CHICAGO – Challenging the majority of first and second generation American Muslims, who wanted their kids to become doctors or lawyers, a growing number of US Muslims have been invading newsrooms, taking journalism as their target career.
“Blame it on the parents,” jokes one prominent American Muslim when asked to explain the dearth of Muslims in the US media, Religion News Service reported on Tuesday.
Like the majority of US Muslims, the parents of Rummana Hussain envisioned her in a white coat with a stethoscope around her neck.
Starting as a cub reporter two decades ago, Hussain now gathers informally with about 20 Chicago-area Muslim journalists, as her parents came to understand journalism as a good career choice for their daughter.
Now at the Sun-Times, Hussain has never explicitly been assigned to cover Islam. But she has enhanced its coverage of Muslim Americans by drawing on her knowledge of her faith and the Chicago religious community of which she is a part.
Maria Ebrahimji, a journalist who began working for CNN in Atlanta in the mid-1990s, is one the early Muslims who challenged the status quo.
She says she knew hardly any Muslims in the field then, and also didn’t identify herself as Muslim at work.
“For many years at CNN, I didn’t address my faith,” she said.
But after 9/11, Ebrahimji decided to bring her religion to the table.
“I became an in-house expert once I declared I was a Muslim, and I encouraged people to ask me questions,” Ebrahimji, now a media consultant, added.
Ebrahimji started a Facebook group for Muslim women in media in Oct. 2014, which now includes more than 200 members.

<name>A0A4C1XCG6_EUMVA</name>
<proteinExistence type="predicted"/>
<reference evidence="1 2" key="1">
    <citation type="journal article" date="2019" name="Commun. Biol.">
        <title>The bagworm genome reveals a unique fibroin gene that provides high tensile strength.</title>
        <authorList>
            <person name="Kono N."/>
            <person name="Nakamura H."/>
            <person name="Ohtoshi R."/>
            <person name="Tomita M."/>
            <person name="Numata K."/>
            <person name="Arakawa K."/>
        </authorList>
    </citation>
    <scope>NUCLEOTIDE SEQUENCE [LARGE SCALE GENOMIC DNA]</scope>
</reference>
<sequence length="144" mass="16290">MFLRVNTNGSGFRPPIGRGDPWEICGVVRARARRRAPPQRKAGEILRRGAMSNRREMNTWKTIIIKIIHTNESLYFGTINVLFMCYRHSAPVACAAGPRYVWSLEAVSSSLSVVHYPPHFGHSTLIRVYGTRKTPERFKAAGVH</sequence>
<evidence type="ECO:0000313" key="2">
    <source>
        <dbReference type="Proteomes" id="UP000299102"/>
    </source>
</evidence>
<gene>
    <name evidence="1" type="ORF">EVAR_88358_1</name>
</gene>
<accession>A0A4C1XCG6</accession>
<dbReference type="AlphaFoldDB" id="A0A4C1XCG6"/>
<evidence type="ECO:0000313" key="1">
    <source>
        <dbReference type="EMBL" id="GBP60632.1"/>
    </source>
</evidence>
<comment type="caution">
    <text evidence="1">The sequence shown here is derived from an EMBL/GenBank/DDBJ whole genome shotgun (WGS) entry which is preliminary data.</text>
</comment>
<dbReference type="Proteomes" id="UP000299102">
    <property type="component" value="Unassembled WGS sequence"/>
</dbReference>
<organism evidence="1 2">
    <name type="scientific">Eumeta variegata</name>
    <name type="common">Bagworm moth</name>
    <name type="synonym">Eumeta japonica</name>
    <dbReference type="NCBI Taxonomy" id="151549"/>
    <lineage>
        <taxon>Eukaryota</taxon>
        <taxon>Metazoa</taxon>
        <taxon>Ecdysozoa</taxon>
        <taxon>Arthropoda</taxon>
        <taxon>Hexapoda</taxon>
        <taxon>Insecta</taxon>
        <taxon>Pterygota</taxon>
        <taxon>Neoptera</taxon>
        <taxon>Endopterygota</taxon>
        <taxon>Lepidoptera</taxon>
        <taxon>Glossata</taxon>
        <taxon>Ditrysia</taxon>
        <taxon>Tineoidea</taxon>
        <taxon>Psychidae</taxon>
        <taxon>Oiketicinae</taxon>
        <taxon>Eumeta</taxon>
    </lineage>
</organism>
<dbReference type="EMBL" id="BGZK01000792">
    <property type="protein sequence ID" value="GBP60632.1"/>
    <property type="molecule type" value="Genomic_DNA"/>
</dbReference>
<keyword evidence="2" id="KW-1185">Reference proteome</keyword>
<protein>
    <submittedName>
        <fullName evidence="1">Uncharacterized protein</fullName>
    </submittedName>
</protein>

“What has been heartwarming and reassuring is to see the number of young Muslims becoming increasingly interested in journalism as a career, and engaging with the media even though it might not necessarily be their career,” she said.
The media consultant added that the increasing number of Muslims in American journalism was not a target in itself, rather than the increase of their “level of influence.”
She has often delivered a message for Muslim mothers and fathers upset with news coverage of Muslims.
“If you are going to continue to criticize, one way to really help is to encourage your sons, your daughters to be actively involved in the media, and to tell their own stories, and to ultimately encourage it as a profession.”
Richard Prince, a former Washington Post journalist who now writes a column on diversity for the Robert C. Maynard Institute for Journalism Education in Oakland, California, urged news organization to seek more diversity in their staffs.
“When we want to cover communities accurately it helps to have people from those communities in our newsrooms, and in leadership positions as well,” Prince said.